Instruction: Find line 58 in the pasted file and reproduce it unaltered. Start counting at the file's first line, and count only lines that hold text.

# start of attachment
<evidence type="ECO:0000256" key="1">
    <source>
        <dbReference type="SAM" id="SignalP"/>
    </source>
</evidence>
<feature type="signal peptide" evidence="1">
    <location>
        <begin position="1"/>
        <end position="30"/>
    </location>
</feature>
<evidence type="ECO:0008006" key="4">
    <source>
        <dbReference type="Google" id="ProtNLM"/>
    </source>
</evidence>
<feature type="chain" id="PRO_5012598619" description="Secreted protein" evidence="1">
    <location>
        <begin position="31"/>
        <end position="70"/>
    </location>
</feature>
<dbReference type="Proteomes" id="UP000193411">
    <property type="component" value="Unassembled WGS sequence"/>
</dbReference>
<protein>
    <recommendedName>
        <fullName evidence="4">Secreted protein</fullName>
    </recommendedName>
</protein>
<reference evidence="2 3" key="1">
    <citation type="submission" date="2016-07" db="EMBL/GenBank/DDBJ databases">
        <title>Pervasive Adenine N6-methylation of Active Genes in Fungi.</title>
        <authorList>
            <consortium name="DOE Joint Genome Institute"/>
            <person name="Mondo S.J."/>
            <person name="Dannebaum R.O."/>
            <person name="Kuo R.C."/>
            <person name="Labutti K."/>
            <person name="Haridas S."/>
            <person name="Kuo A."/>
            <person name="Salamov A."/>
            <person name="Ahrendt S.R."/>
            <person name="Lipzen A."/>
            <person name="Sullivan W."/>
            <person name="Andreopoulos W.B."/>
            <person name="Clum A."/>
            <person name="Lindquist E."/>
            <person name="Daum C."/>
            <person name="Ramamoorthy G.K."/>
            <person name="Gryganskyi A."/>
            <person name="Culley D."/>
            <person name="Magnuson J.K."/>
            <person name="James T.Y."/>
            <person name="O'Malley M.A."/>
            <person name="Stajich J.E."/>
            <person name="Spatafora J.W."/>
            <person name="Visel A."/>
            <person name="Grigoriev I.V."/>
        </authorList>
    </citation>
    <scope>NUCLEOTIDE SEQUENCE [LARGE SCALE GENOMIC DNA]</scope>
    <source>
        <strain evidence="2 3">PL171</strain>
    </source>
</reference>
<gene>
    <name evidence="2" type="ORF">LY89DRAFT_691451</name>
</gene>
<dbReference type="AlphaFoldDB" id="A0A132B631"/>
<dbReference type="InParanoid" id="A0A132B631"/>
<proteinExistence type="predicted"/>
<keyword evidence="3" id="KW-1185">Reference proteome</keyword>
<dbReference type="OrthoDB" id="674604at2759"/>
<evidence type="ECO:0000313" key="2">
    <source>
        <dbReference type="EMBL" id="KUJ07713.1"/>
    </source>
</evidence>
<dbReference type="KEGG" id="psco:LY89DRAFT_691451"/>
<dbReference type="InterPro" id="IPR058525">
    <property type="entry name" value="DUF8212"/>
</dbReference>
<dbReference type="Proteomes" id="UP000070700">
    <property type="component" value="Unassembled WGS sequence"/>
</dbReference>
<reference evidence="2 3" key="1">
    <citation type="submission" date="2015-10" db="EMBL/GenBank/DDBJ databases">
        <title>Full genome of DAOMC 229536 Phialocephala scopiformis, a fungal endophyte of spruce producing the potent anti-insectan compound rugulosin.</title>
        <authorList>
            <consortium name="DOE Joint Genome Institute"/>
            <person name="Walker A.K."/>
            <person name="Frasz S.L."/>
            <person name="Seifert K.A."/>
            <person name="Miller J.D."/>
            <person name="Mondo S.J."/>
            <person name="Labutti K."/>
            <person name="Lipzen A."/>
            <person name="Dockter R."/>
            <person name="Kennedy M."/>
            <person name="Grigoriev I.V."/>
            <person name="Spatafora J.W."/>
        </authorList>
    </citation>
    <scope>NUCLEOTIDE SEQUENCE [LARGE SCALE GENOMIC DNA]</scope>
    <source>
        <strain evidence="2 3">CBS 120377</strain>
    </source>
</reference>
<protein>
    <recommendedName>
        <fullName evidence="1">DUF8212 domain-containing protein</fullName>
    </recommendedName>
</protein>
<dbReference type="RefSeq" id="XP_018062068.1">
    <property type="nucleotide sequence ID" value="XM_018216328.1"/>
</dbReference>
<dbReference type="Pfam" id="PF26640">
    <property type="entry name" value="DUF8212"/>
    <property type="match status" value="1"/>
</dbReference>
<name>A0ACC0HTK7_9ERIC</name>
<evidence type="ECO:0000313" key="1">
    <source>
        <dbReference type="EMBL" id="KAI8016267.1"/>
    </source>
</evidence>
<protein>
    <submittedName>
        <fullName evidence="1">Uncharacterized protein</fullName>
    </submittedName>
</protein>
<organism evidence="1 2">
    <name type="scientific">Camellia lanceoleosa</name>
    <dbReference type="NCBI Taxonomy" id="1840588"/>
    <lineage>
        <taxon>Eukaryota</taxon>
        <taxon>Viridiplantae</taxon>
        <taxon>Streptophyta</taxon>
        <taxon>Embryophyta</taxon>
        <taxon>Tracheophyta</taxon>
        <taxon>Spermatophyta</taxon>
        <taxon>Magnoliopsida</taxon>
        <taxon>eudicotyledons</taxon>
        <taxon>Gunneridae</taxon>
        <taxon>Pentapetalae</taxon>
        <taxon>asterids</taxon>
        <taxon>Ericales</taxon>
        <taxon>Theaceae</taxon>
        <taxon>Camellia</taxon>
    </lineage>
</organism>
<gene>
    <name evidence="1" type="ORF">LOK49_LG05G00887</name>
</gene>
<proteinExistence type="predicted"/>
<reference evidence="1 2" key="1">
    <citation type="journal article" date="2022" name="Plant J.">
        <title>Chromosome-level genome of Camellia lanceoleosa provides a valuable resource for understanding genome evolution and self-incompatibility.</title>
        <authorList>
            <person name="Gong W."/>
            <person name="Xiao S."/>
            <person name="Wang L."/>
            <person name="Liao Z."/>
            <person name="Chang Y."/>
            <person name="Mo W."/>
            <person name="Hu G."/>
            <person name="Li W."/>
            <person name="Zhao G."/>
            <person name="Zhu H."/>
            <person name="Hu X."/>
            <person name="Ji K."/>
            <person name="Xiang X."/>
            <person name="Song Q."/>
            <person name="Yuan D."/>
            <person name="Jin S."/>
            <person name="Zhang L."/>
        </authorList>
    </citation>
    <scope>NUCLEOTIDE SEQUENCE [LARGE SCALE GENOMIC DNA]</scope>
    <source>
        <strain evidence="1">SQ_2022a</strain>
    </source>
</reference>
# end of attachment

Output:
            <person name="Visel A."/>